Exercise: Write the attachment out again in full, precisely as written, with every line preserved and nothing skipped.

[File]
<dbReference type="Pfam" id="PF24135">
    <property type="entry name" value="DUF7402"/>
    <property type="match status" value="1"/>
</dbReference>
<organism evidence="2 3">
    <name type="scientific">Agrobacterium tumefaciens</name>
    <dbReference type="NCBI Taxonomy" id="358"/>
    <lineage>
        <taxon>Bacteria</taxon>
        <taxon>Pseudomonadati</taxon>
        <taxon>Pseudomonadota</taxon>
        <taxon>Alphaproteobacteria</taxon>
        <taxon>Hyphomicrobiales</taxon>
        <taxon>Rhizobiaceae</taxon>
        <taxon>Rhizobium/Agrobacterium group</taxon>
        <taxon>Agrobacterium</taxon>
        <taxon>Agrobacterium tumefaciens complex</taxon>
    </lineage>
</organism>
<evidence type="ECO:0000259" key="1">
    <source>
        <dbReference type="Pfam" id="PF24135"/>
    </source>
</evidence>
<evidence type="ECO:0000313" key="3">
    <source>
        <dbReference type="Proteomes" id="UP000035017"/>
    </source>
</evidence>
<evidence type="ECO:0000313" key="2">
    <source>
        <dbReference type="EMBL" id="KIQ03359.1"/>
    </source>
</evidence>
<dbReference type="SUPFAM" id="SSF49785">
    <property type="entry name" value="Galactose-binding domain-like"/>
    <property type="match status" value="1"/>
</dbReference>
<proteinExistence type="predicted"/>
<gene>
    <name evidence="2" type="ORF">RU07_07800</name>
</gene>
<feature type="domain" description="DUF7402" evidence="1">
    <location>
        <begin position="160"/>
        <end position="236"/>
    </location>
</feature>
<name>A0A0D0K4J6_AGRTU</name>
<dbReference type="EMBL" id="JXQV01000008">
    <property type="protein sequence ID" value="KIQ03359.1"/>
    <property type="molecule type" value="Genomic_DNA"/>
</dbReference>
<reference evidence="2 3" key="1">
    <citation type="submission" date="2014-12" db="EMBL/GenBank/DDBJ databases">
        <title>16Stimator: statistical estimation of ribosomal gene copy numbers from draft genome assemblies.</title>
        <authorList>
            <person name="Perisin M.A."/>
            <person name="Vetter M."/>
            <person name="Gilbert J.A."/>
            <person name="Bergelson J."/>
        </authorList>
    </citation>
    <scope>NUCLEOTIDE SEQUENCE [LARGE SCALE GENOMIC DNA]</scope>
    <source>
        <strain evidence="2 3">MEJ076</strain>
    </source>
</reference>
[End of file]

<dbReference type="Pfam" id="PF24135">
    <property type="entry name" value="DUF7402"/>
    <property type="match status" value="1"/>
</dbReference>
<organism evidence="2 3">
    <name type="scientific">Agrobacterium tumefaciens</name>
    <dbReference type="NCBI Taxonomy" id="358"/>
    <lineage>
        <taxon>Bacteria</taxon>
        <taxon>Pseudomonadati</taxon>
        <taxon>Pseudomonadota</taxon>
        <taxon>Alphaproteobacteria</taxon>
        <taxon>Hyphomicrobiales</taxon>
        <taxon>Rhizobiaceae</taxon>
        <taxon>Rhizobium/Agrobacterium group</taxon>
        <taxon>Agrobacterium</taxon>
        <taxon>Agrobacterium tumefaciens complex</taxon>
    </lineage>
</organism>
<evidence type="ECO:0000259" key="1">
    <source>
        <dbReference type="Pfam" id="PF24135"/>
    </source>
</evidence>
<evidence type="ECO:0000313" key="3">
    <source>
        <dbReference type="Proteomes" id="UP000035017"/>
    </source>
</evidence>
<evidence type="ECO:0000313" key="2">
    <source>
        <dbReference type="EMBL" id="KIQ03359.1"/>
    </source>
</evidence>
<dbReference type="SUPFAM" id="SSF49785">
    <property type="entry name" value="Galactose-binding domain-like"/>
    <property type="match status" value="1"/>
</dbReference>
<proteinExistence type="predicted"/>
<gene>
    <name evidence="2" type="ORF">RU07_07800</name>
</gene>
<feature type="domain" description="DUF7402" evidence="1">
    <location>
        <begin position="160"/>
        <end position="236"/>
    </location>
</feature>
<name>A0A0D0K4J6_AGRTU</name>
<dbReference type="EMBL" id="JXQV01000008">
    <property type="protein sequence ID" value="KIQ03359.1"/>
    <property type="molecule type" value="Genomic_DNA"/>
</dbReference>
<reference evidence="2 3" key="1">
    <citation type="submission" date="2014-12" db="EMBL/GenBank/DDBJ databases">
        <title>16Stimator: statistical estimation of ribosomal gene copy numbers from draft genome assemblies.</title>
        <authorList>
            <person name="Perisin M.A."/>
            <person name="Vetter M."/>
            <person name="Gilbert J.A."/>
            <person name="Bergelson J."/>
        </authorList>
    </citation>
    <scope>NUCLEOTIDE SEQUENCE [LARGE SCALE GENOMIC DNA]</scope>
    <source>
        <strain evidence="2 3">MEJ076</strain>
    </source>
</reference>